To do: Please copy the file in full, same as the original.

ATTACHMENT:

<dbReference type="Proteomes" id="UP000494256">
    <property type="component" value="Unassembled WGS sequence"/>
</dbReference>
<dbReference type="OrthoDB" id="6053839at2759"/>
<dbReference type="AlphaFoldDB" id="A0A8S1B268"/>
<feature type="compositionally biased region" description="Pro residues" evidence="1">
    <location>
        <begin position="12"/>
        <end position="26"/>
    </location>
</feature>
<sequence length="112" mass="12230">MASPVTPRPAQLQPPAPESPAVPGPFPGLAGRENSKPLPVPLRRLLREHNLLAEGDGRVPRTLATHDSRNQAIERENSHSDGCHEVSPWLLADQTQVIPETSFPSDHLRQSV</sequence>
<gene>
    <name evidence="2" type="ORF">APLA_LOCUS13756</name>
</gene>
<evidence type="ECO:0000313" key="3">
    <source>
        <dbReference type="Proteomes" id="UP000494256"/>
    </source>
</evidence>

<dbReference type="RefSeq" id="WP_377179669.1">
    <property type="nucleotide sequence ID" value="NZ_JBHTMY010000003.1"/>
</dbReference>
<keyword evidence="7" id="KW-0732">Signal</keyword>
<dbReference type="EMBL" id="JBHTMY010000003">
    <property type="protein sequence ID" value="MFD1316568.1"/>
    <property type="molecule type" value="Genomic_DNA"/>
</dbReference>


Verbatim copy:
<dbReference type="Proteomes" id="UP000494256">
    <property type="component" value="Unassembled WGS sequence"/>
</dbReference>
<dbReference type="OrthoDB" id="6053839at2759"/>
<dbReference type="AlphaFoldDB" id="A0A8S1B268"/>
<feature type="compositionally biased region" description="Pro residues" evidence="1">
    <location>
        <begin position="12"/>
        <end position="26"/>
    </location>
</feature>
<sequence length="112" mass="12230">MASPVTPRPAQLQPPAPESPAVPGPFPGLAGRENSKPLPVPLRRLLREHNLLAEGDGRVPRTLATHDSRNQAIERENSHSDGCHEVSPWLLADQTQVIPETSFPSDHLRQSV</sequence>
<gene>
    <name evidence="2" type="ORF">APLA_LOCUS13756</name>
</gene>
<evidence type="ECO:0000313" key="3">
    <source>
        <dbReference type="Proteomes" id="UP000494256"/>
    </source>
</evidence>

<dbReference type="RefSeq" id="WP_377179669.1">
    <property type="nucleotide sequence ID" value="NZ_JBHTMY010000003.1"/>
</dbReference>
<keyword evidence="7" id="KW-0732">Signal</keyword>
<dbReference type="EMBL" id="JBHTMY010000003">
    <property type="protein sequence ID" value="MFD1316568.1"/>
    <property type="molecule type" value="Genomic_DNA"/>
</dbReference>